The society is ever evolving and becoming even more diverse. Current secretary Luca Caroli recalls how “[in] my first year even then which wasn’t a long time ago obviously, you could tell it could grow and become better. Diversity and inclusion has always been a theme in our society and it’s become better but still again, it could improve but in two years since I got involved, it’s become so different and in a good way as well”.

What hasn’t changed since its foundation is the support space provided to its members in the form of coffee hours. Nathan O’Gara,the current auditor, explained that “it’s somewhere that people can feel safe and be among friends. If they’re experimenting with gender or sexuality, it’s a place to explore that”.

Whilst Q Soc remains an apolitical society, it does get involved in matters directly related to its goals. During the Marriage Equality referendum of 2015, Q Soc members joined with TCD students in the marches in favour of same-sex marriage. Éanna O’Séaghdha,the current treasurer, recounted the “buzz” that was in the air the semester after the referendum was passed: “I think that year in particular there was a boom in membership because people felt very empowered. They were empowered by people agreeing to their rights rather than it just being legislated on within the Dáil”.

The issue of trans healthcare is now coming to the fore nationally. With a waiting list of over two years to be referred to the National Gender Service at Loughlinstown, accessible healthcare for trans people is at a crisis point. Protests have been held outside the Dáil with Q Soc in attendance with the Students’ Union. Those who have died because of poor access to healthcare, as well as those who have been the victims of transphobia, are commemorated every year by the society on Trans Day of Remembrance.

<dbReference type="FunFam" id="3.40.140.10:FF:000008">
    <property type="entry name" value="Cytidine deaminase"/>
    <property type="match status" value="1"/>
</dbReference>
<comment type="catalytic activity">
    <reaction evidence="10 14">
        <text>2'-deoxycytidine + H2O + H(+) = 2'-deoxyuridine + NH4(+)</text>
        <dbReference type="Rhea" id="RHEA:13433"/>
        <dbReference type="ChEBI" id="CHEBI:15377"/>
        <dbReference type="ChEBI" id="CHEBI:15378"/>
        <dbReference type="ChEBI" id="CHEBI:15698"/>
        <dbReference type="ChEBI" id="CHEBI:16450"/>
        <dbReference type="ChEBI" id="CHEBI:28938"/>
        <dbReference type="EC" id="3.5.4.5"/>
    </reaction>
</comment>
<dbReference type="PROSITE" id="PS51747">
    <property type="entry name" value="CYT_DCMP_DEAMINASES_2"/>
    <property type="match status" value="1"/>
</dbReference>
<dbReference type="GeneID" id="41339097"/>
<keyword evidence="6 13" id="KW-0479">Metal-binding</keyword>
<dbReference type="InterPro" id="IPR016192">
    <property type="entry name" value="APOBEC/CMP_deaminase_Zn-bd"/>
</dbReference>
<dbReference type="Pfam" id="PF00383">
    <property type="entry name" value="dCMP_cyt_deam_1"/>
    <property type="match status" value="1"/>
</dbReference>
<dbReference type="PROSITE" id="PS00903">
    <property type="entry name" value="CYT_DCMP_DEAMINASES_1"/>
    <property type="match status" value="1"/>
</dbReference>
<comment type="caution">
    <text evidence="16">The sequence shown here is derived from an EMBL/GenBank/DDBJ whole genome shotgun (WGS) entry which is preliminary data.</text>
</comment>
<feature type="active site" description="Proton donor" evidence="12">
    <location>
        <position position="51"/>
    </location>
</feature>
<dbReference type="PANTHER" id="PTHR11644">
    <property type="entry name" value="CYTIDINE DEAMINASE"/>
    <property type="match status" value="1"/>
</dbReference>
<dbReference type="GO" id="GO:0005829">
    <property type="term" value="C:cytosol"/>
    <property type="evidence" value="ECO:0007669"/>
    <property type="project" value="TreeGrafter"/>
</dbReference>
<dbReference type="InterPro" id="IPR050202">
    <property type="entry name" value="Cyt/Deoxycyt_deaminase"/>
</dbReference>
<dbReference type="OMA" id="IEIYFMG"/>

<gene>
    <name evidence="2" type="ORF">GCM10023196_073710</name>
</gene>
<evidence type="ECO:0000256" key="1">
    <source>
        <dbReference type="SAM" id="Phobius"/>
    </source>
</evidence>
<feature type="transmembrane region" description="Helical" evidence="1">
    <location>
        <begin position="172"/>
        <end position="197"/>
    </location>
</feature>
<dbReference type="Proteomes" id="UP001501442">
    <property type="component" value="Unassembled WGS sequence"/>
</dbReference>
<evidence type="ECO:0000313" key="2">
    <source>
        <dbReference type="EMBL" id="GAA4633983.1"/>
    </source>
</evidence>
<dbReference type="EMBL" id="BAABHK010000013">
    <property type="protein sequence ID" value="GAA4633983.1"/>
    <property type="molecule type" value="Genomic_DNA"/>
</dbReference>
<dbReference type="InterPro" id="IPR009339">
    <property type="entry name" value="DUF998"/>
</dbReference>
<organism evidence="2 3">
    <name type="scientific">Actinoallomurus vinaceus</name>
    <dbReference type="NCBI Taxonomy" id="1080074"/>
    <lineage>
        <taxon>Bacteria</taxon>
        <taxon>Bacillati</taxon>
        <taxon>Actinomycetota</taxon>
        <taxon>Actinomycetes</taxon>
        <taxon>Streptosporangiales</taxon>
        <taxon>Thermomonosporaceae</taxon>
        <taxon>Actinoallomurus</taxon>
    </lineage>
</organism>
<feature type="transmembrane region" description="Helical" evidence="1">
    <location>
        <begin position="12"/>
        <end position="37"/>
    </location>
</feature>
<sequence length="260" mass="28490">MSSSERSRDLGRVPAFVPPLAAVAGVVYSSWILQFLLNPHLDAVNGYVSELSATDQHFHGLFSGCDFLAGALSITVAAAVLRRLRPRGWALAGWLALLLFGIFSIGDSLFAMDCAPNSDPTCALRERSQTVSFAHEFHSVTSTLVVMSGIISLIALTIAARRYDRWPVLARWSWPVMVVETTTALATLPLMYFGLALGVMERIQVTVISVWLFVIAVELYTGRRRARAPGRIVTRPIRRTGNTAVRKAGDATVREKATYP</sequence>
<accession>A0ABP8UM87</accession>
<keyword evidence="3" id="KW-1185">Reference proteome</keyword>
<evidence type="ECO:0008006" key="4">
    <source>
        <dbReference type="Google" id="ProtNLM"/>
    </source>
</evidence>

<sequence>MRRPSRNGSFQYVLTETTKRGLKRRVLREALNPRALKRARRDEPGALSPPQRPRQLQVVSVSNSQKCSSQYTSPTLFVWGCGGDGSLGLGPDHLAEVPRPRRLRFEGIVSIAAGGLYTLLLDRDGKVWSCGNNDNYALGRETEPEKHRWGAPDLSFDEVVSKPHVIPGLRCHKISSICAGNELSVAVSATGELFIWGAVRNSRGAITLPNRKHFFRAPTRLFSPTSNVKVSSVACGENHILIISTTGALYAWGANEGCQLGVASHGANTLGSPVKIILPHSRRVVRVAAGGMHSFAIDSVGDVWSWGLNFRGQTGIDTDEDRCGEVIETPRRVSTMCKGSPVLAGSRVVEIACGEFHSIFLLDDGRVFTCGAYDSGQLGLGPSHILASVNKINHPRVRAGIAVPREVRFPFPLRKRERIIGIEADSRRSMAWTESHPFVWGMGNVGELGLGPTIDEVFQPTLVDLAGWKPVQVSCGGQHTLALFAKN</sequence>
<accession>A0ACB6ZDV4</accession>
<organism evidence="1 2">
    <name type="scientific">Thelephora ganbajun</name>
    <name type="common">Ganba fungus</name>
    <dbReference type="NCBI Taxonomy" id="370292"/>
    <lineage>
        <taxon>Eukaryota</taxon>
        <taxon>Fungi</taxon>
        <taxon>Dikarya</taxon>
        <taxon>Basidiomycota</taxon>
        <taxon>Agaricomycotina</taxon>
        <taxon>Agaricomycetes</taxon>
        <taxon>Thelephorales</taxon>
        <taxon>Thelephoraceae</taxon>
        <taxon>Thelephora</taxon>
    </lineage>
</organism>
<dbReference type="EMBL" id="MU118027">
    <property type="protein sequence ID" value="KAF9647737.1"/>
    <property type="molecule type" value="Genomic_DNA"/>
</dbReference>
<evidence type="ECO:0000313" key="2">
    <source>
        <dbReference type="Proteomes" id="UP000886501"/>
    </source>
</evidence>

As well as hosting social events, Q Soc has taken on an educational role. It has run events such as a workshop about the state of trans healthcare and the treatment of trans people for health science students. The society has also collaborated with Intersex Ireland and ran an event which looked at intersex rights and issues faced by intersex people. In the run up to the most recent general election, a How to Lobby your TD event was held. This focused on giving people the tools to advocate for themselves, directing them to groups such as This Is Me, Intersex Ireland and Love not Hate, the campaign for Hate Crime Legislation.

The SLM’s leading role in the Irish Gay Movement says much about Q Soc’s – and by proxy Trinity’s – advocation for LGBTQ+ rights. However, Q Soc’s significance goes far beyond its impressive history. Its stand at Freshers’ Week has been a beacon of hope for gay, bi and trans students alike for decades, myself included. The safety and hope offered is invaluable. Pride flows from its room in House Six and permeates through campus as the society continues on the great work of its predecessors.